Featured Posts

Reviews Load More

Features Load More

Monday, May 20, 2013

Review: Doctor Who, The Name of the Doctor

Series 7, Episode 14
Grade: A
Summary: In what is likely the best Doctor Who finale in series history, we not only get a succinct answer to the central mystery of this season, but viewers are also faced with a culmination of the mysteries that have been running in the background of Steven Moffat's entire tenure on the show. It's as intense and exciting an hour of television as the show has ever produced, and it leaves me salivating for the November 23rd Anniversary show.

"Silence will Fall, when the Question is Asked..." thus spoke the prophecy uttered by Dorium at the end of the Series 6 finale "The Wedding of River Song". While the Seventh Series has focused more on the mystery of the "Impossible Girl", the question of "Doctor Who?" has still flitted away in the background. I've made no secret that I've loved how arc-heavy Steven Moffat has made his run on Doctor Who, and "The Name of the Doctor" as promised on the tin, brought all of this to the forefront. As these two big pieces come crashing together, I'll tackle the two major threads separately.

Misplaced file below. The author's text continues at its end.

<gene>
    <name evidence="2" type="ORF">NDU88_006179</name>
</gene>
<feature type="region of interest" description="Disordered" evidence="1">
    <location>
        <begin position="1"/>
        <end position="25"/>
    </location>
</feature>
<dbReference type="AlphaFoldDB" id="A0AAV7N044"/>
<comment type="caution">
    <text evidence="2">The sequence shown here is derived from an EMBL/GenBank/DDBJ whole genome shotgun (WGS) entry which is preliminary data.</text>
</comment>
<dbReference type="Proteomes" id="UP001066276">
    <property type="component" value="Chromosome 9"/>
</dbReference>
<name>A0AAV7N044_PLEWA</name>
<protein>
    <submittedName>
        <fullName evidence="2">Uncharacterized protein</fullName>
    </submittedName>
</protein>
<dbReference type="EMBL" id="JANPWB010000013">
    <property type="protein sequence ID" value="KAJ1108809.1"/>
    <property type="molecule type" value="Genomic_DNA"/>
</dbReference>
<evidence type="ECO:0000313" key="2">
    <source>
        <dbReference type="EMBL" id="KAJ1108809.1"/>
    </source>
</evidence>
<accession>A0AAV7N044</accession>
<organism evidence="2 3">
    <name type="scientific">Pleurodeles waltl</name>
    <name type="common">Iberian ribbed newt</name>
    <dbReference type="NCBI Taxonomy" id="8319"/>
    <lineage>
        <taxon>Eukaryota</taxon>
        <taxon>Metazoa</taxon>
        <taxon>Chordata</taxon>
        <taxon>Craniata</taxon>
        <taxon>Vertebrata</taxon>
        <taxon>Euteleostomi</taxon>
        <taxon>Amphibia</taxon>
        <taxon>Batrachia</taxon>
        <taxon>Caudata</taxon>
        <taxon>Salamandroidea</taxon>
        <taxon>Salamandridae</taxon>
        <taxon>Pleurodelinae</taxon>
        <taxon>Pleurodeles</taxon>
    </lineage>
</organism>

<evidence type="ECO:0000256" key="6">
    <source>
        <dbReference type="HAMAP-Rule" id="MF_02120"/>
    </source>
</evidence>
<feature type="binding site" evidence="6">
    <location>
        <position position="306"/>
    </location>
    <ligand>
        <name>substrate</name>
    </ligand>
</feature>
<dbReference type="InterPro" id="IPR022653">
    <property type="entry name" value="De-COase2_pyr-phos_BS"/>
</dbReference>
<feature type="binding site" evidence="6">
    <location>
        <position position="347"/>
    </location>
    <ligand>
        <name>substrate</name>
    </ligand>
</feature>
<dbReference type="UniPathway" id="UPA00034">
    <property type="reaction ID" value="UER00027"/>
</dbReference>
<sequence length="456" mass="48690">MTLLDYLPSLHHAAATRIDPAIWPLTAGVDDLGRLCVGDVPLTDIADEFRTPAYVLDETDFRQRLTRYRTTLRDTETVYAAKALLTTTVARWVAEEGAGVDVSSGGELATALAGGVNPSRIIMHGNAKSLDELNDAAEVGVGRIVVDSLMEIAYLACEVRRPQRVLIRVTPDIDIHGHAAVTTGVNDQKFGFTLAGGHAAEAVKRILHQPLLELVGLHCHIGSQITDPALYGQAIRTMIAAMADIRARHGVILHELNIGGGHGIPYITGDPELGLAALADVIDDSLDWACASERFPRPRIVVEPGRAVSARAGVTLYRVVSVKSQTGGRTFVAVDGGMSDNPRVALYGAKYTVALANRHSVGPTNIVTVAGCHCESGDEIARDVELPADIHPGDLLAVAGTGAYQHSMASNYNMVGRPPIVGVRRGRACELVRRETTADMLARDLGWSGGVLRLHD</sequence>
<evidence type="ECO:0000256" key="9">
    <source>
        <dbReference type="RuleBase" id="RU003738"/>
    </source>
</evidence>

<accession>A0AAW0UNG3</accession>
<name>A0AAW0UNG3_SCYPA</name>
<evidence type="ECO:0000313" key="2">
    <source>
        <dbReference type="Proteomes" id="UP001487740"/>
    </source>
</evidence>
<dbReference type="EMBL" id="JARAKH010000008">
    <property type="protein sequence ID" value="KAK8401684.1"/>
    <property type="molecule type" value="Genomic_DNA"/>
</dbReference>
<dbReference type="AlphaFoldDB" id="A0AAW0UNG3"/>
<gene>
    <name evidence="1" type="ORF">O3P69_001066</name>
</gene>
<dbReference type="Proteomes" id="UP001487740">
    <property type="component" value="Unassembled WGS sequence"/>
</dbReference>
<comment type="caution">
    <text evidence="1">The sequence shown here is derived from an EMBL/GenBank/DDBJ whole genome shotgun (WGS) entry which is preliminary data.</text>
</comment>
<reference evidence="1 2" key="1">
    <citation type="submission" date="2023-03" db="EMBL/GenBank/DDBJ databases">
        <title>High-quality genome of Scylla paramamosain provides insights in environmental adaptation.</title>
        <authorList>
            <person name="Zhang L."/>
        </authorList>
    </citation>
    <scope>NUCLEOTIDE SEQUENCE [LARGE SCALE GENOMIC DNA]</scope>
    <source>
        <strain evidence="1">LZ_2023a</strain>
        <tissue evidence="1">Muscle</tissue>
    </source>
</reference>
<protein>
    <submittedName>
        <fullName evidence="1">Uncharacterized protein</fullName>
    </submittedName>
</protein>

Within the opening moments of the episode, we flash forward to what we learn is the near-climax of the story, as Clara is split in time and impacting the various incarnations of The Doctor. This was a thrilling nod to the history of the show and while I recognized all of the clips from the various serials in which they were culled, I enjoyed the "Clara as Forrest Gump" in Doctor Who history. I particularly enjoyed the William Hartnell clip which was pieced together so well, the interaction between Clara and he was nearly seamless. The placement of the scene was also of note, as its set before The Doctor even hops in his TARDIS for the first time. We actually get to see what a TARDIS looks like without its Chameleon Circuit turned on. Granted, it looks like a stone cylinder, but all the same, this is big mythos stuff that I can't remember ever having been revealed before. Only the clip of the Second Doctor running through what looks like San Diego doesn't fare as well, as the source material looks a little shaky with the background in which he is placed. But credit must be given for the effort.